Carl’s sexism is just a symptom of his poor character, so don’t concentrate on the wrong disease. You won’t cure him with earnest talks about equality and opportunities.
For your part, you have to be very careful not to do the same thing Carl is doing. Maybe you think your job as a mom is very noble, and you comment to one of your friends that can you believe that new project manager gets to come in early on Fridays so he can leave at 2:00 PM to go backpacking every weekend? Here you are slaving away 23 hours a day, and this kid gets a flexible schedule so he can go play. No. You chose to have kids, just like he chooses to go backpacking. You can’t go getting outraged about others criticizing your choices and then attack someone else’s choices. It’s good for everyone or it’s good for no one. This isn’t The Handmaid’s Tale, and you aren’t being forced to breed. So tell that backpacker to send you some great photos of the Red River Gorge, and you’ll have your kids draw adorable sketches of mountains for him. Everyone will appreciate the variety of choice that is the spice of life, and you’ll all be in a better mood to get your work done. Except Carl. He’ll be too busy documenting for the boss how much time you and the backpacker spent talking, and he’ll make her a spreadsheet of lost productivity. Give your boss some of your wine – I guarantee you she needs it.
Precautions for Heat Hazards
So, you did it. You slept with someone at work. Are you feeling liberated? Great. Hang onto that feeling, because it’s going to last for about another 14 seconds.
As women in a male-dominated field, we spend a lot of time talking about men who treat us badly or who make sexual remarks in the workplace. Obviously those situations are not desirable and they take away from the positive perceptions those around us have of our professional capabilities. But what happens when someone comes on to you and you accept? Isn’t it your right to decide how you respond to people in life? Didn’t a bunch of women in the 1960s and 1970s blaze a trail so that we could have the same sexual freedoms that men have? Maybe. But there is a yawning chasm of chaos between reality and idealism. It’s important to know the risks before you go rappelling.
In 1994, there was a watershed moment for the relationship between women and construction workers, and it involved diet Coke and a man named Lucky Vanous. There are a lot of women who still find meaning in the phrase, “It’s 11:30.” (If you don’t know what I’m talking about, do a YouTube search, but grab your drool towel before you start to watch). The idea that women could be the aggressor with a construction worker was revolutionary and went against the traditional stereotype.
For those of us in the industry, we were a bit amused at first, because the average construction worker is a little more Jack Black and a little less Chris Hemsworth. If you’re a 25-year-old female on a construction site, you absolutely can get 1,346 invitations and propositions a day (on average). Approximately 1,250 of those fall into the “Ewwww!” category, 52 are of the “Maybe if the world was about to end” variety, 31 can be summed up as “Yeah, IF YOU WEREN’T MARRIED,” 7 are cute but look like your brother, and 6 have potential. It’s those 6 that are dangerous. Three of the 6 are really hot and can be as deadly to your career as forgetting to design for lateral loads for a transmission tower next to a retirement home in Kansas. Someone is going to get squashed and someone is going to cry. Both might be you.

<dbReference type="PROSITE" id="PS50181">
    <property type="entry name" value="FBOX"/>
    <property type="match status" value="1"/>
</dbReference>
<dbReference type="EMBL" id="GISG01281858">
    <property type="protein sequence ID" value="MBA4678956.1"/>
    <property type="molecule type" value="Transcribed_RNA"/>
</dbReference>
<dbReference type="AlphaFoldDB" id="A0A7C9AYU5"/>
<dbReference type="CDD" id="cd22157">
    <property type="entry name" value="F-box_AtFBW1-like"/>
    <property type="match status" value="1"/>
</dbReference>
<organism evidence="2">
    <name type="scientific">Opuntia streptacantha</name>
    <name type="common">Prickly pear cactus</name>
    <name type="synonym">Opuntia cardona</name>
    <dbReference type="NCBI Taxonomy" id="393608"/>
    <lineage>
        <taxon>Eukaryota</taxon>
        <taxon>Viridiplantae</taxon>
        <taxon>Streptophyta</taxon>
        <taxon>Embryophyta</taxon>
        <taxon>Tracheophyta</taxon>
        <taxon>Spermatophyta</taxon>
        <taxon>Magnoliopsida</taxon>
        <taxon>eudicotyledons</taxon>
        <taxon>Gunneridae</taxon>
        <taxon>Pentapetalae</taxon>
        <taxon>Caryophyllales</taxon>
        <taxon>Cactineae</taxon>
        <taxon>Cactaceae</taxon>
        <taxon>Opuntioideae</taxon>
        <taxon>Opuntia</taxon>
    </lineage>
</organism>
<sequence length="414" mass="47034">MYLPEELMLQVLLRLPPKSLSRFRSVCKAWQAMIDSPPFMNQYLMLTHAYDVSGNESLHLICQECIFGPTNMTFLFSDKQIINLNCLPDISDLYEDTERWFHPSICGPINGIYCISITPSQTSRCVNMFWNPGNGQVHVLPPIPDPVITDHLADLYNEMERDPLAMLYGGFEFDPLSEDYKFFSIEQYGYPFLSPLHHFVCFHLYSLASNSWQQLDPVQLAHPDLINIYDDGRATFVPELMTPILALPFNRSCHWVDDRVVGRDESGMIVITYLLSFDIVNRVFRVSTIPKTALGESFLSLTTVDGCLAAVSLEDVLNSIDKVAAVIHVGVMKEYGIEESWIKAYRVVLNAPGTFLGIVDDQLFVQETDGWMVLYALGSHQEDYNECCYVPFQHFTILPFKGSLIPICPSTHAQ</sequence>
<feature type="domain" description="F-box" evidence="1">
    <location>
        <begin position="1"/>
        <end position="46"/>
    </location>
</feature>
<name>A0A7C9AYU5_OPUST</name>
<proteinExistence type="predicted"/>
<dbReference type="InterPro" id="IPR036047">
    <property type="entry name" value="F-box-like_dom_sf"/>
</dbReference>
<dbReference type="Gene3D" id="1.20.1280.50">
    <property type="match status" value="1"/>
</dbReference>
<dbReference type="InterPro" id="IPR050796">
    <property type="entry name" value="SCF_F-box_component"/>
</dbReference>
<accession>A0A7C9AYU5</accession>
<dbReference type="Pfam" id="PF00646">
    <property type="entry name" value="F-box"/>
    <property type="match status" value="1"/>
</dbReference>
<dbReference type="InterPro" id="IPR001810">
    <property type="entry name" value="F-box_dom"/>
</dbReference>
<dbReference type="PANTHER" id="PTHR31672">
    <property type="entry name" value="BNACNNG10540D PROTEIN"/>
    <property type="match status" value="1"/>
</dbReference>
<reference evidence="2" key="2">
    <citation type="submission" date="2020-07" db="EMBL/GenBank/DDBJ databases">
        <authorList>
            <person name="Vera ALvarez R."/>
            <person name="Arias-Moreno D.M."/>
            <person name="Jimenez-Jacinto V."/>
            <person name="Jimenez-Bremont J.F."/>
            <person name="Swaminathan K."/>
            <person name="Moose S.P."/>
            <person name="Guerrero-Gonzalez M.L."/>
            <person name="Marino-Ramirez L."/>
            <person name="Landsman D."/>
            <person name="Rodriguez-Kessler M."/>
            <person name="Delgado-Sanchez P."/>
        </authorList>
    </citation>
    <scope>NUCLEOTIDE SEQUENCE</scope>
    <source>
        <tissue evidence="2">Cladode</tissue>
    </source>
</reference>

Let’s be clear – lots and lots of people find love at work. Lots of people find lust at work. Most women and men are aware of the pitfalls of lacing your latte with the company cream, so to speak. But sometimes it works, and sometimes that pair of big brown eyes you first see by the light of your oversized monitor will one day show up again on the face of your firstborn. HR will send a fruit basket and drink another double vodka, grateful that yet another potential lawsuit turned into a fairytale instead.
But you are not just another hexahedron in a cube farm with an adequate estrogen level. You are a female in a male-dominated industry, an X-chromosome in a sea of Ys. You struggle daily with getting the men around you to accept your intellect as equal to theirs. A huge part of your battle is getting those men to stop being distracted by the sexual part of your being. So what’s going to happen when someone finds out that the sexual part of your being is front and center at work?
The key to this discussion is realizing that most men (not all) will shift a woman into a mental category in order to perceive her as a competent colleague. Your older, wiser mentor? You occupy a “daughter” space in his mind. He’s so proud of you for being smart and dedicated, and he knows that a serious woman like you doesn’t trouble herself with sex. Or at least that’s what he tells himself so that his head doesn’t explode. Your fellow junior engineer who started at the firm when you did and weathered that ugly dam failure with you? He sees you as his “buddy,” sort of like his sister. He knows that you like boys, but he doesn’t want to think about it. Because the minute he thinks of you as someone who has sex, he can’t avoid thinking about that part of you when you’re working together. And then we’re back to distraction.